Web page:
Edson Arantes do Nascimento (1940—2022), better known by his nickname Pelé, was a Brazilian professional footballer, who played as a forward. Regarded as one of the greatest players of all time and labelled “the greatest” by FIFA, he was ranked among the most successful and popular sports figures of the last century. Pele who scored for Brazil with 77 goals in 92 games was synonymous with football. The latter is among the most popular games in the world. The game’s significance inheres in its psychological wealth. Divided nations are reconciled albeit momentarily by the game. It heals, and sorrows are overwhelmed by the boundless excitement that comes with the game. The world needs more of this healing balm of soccer.

Pope Benedict XVI (1927-2022) was a global personage who died on December 31, 2020. He had pastored the Catholic Church from 2005 to 2013. His remains now lie in the crypt of St Peter’s Basilica. The Pope, referred to as ‘a simple, humble labourer in the vineyard of the Lord,’ retired from the Petrine ministry in 2013 due to ill-health, the first to do so in 600 years. His commitment to the gospel was encapsulated in his papal homilies, and his exemplary life. Pope Francis, his successor, gave “gratitude to God for having given him to the church and to the world; gratitude to him for all the good he accomplished, and above all, for his witness of faith and prayer, especially in these last years of his recollected life. Only God knows the value and the power of his intercession, of the sacrifices he offered for the good of the church.” Those who credit him with laying the foundation for theological renewal have expressed the optimism that he “will be canonised someday.”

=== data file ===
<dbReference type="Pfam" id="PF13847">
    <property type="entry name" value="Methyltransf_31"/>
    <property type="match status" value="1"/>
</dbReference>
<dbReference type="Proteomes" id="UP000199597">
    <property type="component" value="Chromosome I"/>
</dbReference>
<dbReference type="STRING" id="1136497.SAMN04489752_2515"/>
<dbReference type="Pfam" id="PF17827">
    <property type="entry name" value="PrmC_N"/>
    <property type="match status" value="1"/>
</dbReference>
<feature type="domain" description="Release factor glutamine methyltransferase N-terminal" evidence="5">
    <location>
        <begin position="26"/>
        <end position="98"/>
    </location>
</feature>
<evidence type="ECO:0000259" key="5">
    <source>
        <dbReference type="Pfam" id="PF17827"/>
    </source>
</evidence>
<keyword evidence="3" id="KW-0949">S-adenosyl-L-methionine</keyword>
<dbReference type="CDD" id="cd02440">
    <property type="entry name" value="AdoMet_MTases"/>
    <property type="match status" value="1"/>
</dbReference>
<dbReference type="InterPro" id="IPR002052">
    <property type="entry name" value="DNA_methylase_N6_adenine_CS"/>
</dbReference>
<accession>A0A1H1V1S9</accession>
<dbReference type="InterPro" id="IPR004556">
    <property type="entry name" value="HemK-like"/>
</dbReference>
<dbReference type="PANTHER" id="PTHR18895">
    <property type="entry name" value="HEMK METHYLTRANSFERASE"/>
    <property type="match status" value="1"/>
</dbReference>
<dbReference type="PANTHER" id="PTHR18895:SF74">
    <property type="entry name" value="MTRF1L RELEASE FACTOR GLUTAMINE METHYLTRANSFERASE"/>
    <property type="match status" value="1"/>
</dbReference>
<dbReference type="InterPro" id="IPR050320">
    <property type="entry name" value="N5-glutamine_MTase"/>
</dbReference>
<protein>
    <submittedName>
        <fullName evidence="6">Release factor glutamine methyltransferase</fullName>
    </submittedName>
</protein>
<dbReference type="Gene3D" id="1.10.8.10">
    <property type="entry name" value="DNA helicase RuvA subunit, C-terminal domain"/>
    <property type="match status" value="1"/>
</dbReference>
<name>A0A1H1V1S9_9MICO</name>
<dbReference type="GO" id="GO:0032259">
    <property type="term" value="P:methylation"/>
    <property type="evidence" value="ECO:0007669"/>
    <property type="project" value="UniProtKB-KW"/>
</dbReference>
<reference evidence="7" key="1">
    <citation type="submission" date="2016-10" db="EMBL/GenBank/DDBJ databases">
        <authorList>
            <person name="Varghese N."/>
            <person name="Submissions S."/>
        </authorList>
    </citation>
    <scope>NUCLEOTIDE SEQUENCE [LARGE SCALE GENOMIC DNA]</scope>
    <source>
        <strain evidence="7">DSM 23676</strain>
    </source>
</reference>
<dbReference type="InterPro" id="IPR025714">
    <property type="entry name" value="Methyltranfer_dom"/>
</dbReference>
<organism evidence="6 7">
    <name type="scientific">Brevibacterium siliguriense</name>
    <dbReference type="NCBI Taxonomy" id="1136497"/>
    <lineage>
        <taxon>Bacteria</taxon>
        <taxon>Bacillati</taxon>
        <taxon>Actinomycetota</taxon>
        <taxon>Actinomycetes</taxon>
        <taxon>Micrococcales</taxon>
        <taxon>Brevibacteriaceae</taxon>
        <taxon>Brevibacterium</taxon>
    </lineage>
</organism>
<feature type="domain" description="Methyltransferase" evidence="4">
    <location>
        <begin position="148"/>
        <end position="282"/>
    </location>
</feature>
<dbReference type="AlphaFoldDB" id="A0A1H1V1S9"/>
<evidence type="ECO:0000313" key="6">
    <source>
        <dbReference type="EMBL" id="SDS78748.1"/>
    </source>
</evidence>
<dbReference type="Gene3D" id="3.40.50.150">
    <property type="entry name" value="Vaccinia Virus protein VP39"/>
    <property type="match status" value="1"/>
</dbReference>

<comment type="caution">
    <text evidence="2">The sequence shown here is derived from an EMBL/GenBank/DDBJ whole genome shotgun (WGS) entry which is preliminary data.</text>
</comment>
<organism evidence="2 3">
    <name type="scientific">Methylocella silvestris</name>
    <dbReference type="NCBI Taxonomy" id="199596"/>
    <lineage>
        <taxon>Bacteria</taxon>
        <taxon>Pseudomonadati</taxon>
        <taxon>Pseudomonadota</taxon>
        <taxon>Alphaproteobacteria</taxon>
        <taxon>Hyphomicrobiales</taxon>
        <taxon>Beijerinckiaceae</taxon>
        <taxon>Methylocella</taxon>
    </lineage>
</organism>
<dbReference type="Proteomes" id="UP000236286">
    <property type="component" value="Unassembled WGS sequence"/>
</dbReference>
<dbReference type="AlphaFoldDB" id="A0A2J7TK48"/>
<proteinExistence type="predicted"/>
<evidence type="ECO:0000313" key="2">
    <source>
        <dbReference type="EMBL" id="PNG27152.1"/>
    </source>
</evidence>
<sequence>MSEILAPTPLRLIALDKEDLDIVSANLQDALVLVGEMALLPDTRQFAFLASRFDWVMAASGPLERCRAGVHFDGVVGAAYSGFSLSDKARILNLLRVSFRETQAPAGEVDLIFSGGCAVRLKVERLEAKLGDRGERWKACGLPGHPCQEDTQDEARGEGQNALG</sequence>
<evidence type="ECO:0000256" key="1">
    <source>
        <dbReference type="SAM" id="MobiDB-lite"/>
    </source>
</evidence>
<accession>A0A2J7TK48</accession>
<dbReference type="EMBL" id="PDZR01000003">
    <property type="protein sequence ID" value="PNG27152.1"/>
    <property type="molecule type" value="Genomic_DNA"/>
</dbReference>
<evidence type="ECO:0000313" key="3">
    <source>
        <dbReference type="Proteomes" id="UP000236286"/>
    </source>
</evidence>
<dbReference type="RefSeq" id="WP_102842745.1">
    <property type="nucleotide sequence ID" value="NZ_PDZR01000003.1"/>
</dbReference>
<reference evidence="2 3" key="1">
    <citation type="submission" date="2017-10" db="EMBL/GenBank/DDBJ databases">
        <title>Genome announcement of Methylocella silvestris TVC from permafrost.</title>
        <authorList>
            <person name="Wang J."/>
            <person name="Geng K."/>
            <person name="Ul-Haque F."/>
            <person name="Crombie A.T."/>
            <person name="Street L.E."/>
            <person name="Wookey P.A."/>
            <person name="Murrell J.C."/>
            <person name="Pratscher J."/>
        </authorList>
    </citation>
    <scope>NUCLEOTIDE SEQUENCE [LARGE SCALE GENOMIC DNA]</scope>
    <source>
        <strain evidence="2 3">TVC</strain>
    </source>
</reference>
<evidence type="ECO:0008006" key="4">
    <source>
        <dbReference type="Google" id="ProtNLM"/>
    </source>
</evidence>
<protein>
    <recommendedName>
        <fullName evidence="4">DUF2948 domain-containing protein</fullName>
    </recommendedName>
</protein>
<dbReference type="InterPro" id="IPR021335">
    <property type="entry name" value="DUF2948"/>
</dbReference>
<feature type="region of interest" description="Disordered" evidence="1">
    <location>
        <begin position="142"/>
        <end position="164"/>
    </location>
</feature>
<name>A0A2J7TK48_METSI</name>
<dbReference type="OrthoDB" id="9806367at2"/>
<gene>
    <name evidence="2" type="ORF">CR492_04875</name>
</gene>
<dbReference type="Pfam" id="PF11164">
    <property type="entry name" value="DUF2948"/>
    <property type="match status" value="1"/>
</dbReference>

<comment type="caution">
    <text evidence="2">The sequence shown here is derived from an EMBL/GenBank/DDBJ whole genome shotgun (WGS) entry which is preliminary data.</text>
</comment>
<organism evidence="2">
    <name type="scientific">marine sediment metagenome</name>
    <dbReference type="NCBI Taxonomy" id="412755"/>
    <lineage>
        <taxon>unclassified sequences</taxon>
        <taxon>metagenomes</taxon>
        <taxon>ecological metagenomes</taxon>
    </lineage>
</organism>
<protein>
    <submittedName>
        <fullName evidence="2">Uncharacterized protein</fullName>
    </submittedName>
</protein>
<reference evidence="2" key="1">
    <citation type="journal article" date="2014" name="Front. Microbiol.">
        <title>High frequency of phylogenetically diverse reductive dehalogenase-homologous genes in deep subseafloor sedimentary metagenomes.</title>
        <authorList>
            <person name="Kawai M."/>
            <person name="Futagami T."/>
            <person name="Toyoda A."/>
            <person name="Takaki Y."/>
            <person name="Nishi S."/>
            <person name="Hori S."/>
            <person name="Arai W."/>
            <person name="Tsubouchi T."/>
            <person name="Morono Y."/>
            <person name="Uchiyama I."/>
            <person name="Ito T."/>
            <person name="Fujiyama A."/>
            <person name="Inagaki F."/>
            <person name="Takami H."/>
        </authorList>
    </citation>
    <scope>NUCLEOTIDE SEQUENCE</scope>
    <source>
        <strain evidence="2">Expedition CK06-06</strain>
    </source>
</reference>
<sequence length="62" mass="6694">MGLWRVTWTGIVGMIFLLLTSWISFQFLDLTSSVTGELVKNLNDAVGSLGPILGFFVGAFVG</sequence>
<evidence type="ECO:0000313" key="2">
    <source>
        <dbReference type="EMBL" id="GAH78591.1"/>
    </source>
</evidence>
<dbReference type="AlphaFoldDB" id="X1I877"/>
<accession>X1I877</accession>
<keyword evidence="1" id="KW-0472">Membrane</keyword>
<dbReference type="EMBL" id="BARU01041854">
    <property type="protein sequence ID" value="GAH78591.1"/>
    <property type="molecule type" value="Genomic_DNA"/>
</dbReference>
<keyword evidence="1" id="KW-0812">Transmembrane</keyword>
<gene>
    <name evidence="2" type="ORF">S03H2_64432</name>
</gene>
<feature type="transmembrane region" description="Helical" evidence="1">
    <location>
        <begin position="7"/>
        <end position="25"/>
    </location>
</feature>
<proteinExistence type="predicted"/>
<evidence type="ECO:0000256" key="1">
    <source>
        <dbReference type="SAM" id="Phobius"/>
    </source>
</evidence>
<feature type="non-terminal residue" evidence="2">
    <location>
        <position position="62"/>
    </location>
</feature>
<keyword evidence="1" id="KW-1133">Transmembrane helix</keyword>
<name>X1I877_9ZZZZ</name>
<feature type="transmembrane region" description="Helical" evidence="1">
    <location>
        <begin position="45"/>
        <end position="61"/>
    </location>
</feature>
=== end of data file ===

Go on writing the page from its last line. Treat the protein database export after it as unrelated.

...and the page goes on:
Pope Benedict was a scholar who surrendered his whole life to academic work in the process authoring about 1,600 theological titles, books, articles, essays and review. His significant bequeath to the faithful is his own reflection in a spiritual testament written in 2006 made public after his mortal passage. In it, he requested forgiveness from those he wronged, honoured his parents and siblings and exhorted Christians to “stand firm in the faith” in the face of postmodern intrusions. Benedict’s exemplary commitment, replicated at all levels will advance the good of humanity.